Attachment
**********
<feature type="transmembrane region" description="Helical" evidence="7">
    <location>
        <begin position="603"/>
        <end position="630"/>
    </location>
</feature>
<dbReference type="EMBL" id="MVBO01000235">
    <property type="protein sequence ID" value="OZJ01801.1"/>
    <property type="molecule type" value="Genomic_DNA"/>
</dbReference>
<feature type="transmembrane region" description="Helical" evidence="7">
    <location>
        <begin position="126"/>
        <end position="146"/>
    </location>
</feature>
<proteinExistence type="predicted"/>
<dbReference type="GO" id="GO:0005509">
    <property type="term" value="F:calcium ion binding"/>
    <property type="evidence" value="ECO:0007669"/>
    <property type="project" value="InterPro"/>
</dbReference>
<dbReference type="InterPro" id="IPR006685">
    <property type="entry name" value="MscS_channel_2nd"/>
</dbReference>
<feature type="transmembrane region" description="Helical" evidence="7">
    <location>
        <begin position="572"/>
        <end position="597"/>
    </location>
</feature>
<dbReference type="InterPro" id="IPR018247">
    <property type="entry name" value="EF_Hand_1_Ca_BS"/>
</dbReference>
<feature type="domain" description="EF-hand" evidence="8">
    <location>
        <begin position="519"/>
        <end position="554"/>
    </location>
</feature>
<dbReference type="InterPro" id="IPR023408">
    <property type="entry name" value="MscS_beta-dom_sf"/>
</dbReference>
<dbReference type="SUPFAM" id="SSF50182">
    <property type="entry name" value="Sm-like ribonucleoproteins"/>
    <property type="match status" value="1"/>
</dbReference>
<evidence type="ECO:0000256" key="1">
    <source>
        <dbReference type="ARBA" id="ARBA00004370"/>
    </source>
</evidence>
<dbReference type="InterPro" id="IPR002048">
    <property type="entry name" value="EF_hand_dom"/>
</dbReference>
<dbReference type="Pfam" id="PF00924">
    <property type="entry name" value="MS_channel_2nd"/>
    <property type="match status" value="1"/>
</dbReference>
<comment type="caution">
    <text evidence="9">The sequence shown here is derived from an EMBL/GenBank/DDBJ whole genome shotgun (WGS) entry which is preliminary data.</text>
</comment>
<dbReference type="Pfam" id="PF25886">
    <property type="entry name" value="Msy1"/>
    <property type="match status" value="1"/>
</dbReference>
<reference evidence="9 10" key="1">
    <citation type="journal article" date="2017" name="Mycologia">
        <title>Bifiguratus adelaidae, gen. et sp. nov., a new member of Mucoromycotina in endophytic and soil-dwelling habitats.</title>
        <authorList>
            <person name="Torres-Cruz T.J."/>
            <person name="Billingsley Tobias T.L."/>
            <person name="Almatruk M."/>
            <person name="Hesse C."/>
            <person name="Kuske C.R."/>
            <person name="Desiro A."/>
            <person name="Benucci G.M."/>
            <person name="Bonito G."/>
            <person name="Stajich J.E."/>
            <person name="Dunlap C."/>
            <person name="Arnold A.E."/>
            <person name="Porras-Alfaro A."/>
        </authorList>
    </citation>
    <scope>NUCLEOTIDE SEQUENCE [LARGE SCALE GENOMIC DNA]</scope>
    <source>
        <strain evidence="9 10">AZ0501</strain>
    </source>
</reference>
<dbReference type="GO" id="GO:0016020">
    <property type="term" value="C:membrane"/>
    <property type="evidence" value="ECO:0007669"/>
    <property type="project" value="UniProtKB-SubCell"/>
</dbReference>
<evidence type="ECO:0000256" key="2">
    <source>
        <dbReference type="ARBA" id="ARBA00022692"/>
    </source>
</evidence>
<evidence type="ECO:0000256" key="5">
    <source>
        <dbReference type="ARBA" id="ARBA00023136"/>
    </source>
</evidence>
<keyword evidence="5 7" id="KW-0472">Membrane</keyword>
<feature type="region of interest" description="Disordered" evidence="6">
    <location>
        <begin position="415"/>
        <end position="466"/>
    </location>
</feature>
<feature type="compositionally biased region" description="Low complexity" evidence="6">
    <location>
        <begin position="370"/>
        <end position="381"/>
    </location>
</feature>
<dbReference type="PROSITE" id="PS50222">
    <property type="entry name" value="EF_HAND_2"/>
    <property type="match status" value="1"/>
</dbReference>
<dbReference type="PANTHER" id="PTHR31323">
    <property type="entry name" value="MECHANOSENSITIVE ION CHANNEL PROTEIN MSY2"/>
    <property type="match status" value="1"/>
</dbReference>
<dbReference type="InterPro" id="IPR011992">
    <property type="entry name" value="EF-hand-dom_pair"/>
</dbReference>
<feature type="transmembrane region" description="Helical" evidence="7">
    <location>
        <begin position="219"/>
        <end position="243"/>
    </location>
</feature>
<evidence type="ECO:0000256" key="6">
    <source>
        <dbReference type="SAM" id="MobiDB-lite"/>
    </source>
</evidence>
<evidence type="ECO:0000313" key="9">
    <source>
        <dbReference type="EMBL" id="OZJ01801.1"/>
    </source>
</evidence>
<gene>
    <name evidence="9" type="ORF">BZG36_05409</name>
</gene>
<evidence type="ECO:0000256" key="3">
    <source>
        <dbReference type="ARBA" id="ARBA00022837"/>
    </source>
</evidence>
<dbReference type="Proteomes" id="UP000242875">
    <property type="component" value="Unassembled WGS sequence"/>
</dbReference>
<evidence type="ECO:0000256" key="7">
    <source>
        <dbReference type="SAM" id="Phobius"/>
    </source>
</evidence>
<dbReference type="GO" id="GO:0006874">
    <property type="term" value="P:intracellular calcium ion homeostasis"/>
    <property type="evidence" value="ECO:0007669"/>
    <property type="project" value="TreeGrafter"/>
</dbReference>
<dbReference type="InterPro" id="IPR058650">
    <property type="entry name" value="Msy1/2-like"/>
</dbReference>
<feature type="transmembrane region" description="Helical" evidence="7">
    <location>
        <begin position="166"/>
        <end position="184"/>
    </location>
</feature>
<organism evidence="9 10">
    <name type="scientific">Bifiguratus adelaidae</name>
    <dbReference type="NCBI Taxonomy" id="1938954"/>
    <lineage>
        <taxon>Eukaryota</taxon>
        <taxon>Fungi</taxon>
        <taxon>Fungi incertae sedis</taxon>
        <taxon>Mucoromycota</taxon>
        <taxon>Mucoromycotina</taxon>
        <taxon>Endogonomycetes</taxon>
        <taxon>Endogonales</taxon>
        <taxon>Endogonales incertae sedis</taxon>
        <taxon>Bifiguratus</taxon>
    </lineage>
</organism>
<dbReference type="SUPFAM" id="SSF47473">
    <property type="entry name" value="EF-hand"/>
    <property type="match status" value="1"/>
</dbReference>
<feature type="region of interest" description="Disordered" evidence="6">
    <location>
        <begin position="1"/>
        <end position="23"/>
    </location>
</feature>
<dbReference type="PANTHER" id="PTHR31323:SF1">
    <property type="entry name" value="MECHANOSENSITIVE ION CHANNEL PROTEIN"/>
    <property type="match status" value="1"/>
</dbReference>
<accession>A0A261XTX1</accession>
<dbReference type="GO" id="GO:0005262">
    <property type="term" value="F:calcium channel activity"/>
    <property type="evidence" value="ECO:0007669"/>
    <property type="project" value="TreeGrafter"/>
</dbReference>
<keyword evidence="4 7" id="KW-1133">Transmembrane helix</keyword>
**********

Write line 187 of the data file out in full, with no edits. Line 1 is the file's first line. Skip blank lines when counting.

        <taxon>Bifiguratus</taxon>